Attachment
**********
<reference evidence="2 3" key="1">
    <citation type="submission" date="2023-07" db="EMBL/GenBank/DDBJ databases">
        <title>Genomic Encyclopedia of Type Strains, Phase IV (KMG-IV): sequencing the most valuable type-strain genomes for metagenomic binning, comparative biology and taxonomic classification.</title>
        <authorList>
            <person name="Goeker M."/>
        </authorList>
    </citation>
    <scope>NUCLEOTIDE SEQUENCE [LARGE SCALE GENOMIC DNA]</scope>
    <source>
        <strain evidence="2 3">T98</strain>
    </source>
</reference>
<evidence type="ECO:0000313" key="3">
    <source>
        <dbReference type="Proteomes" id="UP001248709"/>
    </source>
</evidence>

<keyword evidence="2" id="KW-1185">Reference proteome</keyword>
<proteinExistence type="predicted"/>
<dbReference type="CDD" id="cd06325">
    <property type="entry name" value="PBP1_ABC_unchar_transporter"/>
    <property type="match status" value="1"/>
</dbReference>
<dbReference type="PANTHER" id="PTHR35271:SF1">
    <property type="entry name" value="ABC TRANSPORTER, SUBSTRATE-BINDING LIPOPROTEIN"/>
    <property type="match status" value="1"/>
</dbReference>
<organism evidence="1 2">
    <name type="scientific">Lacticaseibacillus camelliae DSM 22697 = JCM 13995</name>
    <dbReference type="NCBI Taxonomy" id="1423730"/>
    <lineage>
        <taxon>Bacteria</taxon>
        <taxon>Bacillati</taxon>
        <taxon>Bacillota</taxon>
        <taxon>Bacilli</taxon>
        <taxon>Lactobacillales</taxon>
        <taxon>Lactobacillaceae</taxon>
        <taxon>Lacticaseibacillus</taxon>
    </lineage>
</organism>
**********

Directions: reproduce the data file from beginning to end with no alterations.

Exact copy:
<reference evidence="2 3" key="1">
    <citation type="submission" date="2023-07" db="EMBL/GenBank/DDBJ databases">
        <title>Genomic Encyclopedia of Type Strains, Phase IV (KMG-IV): sequencing the most valuable type-strain genomes for metagenomic binning, comparative biology and taxonomic classification.</title>
        <authorList>
            <person name="Goeker M."/>
        </authorList>
    </citation>
    <scope>NUCLEOTIDE SEQUENCE [LARGE SCALE GENOMIC DNA]</scope>
    <source>
        <strain evidence="2 3">T98</strain>
    </source>
</reference>
<evidence type="ECO:0000313" key="3">
    <source>
        <dbReference type="Proteomes" id="UP001248709"/>
    </source>
</evidence>

<keyword evidence="2" id="KW-1185">Reference proteome</keyword>
<proteinExistence type="predicted"/>
<dbReference type="CDD" id="cd06325">
    <property type="entry name" value="PBP1_ABC_unchar_transporter"/>
    <property type="match status" value="1"/>
</dbReference>
<dbReference type="PANTHER" id="PTHR35271:SF1">
    <property type="entry name" value="ABC TRANSPORTER, SUBSTRATE-BINDING LIPOPROTEIN"/>
    <property type="match status" value="1"/>
</dbReference>
<organism evidence="1 2">
    <name type="scientific">Lacticaseibacillus camelliae DSM 22697 = JCM 13995</name>
    <dbReference type="NCBI Taxonomy" id="1423730"/>
    <lineage>
        <taxon>Bacteria</taxon>
        <taxon>Bacillati</taxon>
        <taxon>Bacillota</taxon>
        <taxon>Bacilli</taxon>
        <taxon>Lactobacillales</taxon>
        <taxon>Lactobacillaceae</taxon>
        <taxon>Lacticaseibacillus</taxon>
    </lineage>
</organism>